Swedish brand Weekday is yet another label owned by fast fashion giant H&M. It has a casual streetwear aesthetic that appeals to the younger generation, and sells basics for as little as $4. But as a smaller branch, is it doing more to reduce its impact on people, the planet, and animals, or is it more of the same story? The brand proudly highlights its ‘Responsibility’ page and says, “We…put sustainability at the core of Weekday, and we aim to make responsible choices in everything we do.” It also talks about the importance of a circular fashion system and has a second hand section in its Drottninggatan store in Stockholm. So let’s break down Weekday’s rating and answer the question—how ethical is Weekday?
For the environment, Weekday gets ‘It’s A Start’. The brand focuses on incorporating more ‘Responsible’ materials into its collection, including organic cotton, recycled polyester, and viscose, which is positive. Along with the entire H&M supply chain, it has also set a science-based target to reduce greenhouse gas emissions, aiming to be ‘climate neutral’ by 2030 and ‘climate positive’ by 2040.
While we commend the brand for its goals and would applaud their achievement, the reality is that Weekday is still a fast fashion brand. It churns out thousands of styles for low prices. And as much as it claims circularity, unless it slows down its methods, it can’t claim to be sustainable without a waft of greenwashing. We’ve talked about fast fashion brands’ ‘green’ collections before, and it’s worth reading to learn why simply having a portion of recycled/eco materials in such a vast collection isn’t enough.
When it comes to workers, Weekday is once again rated ‘It’s A Start’. Much like its parent company H&M and the various subsidiaries, it received a score of 71-80% in the Fashion Transparency Index and publishes some pretty detailed information about its suppliers. Transparency is a crucial first step to a more ethical fashion industry, but it takes more than simply flagging what goes on behind the scenes—there also needs to be concrete action. The brand has a project to improve living wages, but at this stage, it doesn’t seem to guarantee the payment of a living wage in most of its supply chain.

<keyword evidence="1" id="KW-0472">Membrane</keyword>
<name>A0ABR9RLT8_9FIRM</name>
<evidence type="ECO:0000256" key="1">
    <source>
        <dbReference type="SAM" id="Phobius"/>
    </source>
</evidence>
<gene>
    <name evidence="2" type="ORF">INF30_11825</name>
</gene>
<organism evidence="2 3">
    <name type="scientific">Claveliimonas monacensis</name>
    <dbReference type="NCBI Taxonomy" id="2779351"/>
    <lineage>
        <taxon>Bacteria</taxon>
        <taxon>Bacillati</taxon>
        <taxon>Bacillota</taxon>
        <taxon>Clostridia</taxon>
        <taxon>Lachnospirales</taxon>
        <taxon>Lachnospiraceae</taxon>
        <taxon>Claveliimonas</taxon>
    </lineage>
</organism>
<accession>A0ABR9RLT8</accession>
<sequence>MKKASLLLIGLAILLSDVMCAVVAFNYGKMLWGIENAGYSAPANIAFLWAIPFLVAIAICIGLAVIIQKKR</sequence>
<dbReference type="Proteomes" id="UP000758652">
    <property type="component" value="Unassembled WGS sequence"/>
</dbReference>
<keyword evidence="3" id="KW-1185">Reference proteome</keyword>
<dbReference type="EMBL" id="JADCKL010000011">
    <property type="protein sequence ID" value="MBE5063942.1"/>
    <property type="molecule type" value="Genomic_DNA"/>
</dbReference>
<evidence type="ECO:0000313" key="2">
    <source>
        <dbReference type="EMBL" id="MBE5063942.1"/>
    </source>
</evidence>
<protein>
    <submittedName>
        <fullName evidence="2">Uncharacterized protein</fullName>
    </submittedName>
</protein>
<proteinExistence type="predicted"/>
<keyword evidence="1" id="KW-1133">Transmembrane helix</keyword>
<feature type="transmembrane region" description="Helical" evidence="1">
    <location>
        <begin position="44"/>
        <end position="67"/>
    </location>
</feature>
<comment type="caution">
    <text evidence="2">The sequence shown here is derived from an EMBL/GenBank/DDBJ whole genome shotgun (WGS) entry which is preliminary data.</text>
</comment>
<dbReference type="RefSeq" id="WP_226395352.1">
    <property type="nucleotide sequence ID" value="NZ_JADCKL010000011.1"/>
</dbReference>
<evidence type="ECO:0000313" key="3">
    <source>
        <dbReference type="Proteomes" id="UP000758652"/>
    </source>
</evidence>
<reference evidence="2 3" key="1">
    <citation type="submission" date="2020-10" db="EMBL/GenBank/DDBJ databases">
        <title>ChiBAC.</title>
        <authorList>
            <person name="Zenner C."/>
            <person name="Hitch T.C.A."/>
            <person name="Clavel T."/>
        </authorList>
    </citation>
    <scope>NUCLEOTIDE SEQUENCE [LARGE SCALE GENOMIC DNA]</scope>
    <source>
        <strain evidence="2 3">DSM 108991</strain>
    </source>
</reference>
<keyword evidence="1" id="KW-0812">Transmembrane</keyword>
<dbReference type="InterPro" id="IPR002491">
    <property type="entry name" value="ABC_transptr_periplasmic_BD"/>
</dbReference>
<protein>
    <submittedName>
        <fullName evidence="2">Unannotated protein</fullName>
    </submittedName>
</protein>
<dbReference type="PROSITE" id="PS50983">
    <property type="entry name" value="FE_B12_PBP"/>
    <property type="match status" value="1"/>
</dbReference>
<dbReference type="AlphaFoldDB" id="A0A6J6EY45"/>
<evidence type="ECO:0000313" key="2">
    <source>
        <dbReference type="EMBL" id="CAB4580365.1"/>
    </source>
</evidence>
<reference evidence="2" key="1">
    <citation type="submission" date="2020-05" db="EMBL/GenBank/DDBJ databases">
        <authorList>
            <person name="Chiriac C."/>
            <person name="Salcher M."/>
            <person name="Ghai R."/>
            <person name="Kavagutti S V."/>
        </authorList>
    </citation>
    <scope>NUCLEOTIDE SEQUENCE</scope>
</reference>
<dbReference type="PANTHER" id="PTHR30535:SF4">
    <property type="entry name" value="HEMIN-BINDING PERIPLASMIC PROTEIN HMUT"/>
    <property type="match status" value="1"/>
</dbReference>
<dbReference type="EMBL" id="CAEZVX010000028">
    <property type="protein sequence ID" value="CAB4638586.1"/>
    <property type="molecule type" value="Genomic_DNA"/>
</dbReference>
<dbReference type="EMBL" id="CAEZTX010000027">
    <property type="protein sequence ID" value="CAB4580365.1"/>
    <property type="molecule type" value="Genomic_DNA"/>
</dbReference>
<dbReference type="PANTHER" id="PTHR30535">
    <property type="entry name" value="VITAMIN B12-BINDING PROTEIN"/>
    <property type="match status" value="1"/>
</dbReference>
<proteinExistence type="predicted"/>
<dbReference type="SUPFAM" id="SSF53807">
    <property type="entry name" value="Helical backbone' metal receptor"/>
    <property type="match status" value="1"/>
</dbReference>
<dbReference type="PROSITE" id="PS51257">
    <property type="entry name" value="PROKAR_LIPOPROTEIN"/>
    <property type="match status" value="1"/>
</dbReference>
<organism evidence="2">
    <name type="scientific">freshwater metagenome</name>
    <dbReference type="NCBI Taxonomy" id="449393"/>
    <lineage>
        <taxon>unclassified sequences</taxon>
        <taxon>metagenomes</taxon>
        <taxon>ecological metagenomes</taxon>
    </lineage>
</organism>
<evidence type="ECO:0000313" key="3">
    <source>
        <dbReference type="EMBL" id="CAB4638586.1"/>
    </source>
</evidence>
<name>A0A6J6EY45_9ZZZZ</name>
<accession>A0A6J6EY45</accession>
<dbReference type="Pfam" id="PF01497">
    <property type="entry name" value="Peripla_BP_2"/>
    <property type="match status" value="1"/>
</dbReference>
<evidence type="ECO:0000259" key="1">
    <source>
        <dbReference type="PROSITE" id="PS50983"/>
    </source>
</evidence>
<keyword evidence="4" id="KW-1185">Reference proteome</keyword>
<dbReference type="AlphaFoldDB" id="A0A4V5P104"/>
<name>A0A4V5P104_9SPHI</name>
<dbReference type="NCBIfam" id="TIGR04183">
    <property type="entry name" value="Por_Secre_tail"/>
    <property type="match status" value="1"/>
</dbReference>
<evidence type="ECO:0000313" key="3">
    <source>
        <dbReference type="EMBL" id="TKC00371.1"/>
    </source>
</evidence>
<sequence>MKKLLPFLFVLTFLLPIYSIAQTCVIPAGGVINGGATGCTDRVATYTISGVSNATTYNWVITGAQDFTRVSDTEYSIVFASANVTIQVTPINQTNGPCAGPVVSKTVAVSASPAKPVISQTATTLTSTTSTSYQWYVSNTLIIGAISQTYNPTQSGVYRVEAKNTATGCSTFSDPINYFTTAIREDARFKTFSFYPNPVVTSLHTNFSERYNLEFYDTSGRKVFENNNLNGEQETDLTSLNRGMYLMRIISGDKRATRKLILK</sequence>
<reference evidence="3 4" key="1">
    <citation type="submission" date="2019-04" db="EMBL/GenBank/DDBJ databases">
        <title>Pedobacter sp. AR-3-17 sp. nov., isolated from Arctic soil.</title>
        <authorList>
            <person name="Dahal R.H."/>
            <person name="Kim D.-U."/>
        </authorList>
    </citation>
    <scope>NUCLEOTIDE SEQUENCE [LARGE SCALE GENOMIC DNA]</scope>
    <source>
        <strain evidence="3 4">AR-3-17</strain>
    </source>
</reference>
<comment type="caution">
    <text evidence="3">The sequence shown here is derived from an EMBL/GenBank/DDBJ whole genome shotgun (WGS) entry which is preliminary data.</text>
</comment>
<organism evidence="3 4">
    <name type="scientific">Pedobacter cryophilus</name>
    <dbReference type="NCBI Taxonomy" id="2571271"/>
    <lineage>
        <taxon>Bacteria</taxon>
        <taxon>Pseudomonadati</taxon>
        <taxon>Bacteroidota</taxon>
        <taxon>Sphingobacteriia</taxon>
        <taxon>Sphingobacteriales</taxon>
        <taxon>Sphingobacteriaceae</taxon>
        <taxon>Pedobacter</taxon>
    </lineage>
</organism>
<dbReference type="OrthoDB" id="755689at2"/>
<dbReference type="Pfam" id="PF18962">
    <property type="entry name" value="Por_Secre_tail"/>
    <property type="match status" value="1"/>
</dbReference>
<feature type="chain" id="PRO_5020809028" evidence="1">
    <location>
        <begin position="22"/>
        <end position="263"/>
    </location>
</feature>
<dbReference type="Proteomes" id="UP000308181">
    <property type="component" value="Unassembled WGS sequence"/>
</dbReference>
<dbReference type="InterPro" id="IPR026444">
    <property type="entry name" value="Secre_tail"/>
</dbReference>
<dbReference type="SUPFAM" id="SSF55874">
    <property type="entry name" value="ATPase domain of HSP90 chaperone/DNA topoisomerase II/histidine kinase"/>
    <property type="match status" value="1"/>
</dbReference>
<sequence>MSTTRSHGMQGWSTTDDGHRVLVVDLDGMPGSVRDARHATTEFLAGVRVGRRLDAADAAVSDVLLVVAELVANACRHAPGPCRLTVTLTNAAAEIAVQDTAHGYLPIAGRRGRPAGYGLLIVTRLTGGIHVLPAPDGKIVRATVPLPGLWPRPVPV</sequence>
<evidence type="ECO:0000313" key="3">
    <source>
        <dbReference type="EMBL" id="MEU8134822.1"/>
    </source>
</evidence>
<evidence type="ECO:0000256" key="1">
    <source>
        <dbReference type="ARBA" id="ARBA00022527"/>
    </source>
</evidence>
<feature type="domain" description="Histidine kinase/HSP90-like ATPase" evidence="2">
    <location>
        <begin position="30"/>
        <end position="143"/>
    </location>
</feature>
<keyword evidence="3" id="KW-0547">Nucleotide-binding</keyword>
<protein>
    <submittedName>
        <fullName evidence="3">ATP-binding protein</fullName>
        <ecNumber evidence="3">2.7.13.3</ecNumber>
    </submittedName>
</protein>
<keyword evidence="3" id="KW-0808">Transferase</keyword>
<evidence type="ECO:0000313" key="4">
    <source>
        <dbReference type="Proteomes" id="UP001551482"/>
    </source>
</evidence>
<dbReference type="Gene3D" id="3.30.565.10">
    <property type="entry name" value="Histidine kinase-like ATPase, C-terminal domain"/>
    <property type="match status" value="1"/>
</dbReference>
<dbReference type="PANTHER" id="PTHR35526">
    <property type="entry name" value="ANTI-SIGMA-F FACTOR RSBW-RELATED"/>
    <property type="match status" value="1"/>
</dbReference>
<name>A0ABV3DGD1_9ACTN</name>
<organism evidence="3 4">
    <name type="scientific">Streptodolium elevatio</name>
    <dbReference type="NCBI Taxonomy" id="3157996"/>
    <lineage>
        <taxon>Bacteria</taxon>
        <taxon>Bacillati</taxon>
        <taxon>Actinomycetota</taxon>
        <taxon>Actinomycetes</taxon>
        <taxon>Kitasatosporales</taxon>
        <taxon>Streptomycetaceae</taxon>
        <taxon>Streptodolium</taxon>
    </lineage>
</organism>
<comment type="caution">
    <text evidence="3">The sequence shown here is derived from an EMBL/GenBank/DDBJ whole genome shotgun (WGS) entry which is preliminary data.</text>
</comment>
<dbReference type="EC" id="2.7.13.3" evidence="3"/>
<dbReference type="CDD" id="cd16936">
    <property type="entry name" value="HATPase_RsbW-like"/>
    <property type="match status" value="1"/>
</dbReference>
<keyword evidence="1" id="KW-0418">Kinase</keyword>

Animal welfare is the third area we look at when rating a brand’s impact, and Weekday gets ‘It’s A Start’ here again. The good—it has a formal animal welfare policy aligned with Five Freedoms, doesn’t use fur, down, angora, or exotic animal skin, and states that it sources wool from non-mulesed sheep. The not so good—it only traces some animal products, and only to the first stage of production. It also uses leather and exotic animal hair despite its commitments to responsible materials, though it appears to have plans to phase them out in the future.
Overall Rating: It’s A Start
So, how ethical is Weekday? Overall, we’ve rated Weekday as ‘It’s A Start’ based on our own research—you can read more in our post about what our ‘It’s A Start’ rating really means. Like its parent company, it has taken steps to improve in each of the three key areas. However, it’s still a fast fashion company producing too many new garments and encouraging mass consumption, good intentions aside.
Note that Good On You ratings consider 100s of issues, and it is not possible to list every relevant issue in a summary of the brand’s performance. For more information, see our How We Rate page and our FAQs.
If clothing made from eco-friendly materials from a fast fashion brand best suits your needs, from budget to size to accessibility, you shouldn’t feel guilty about buying it. But for those who prefer to support brands leading the way in ethics and sustainability across the board, we’ve found some ‘Good’ and ‘Great’ alternatives to Weekday to meet your needs.
Sustainable alternatives to Weekday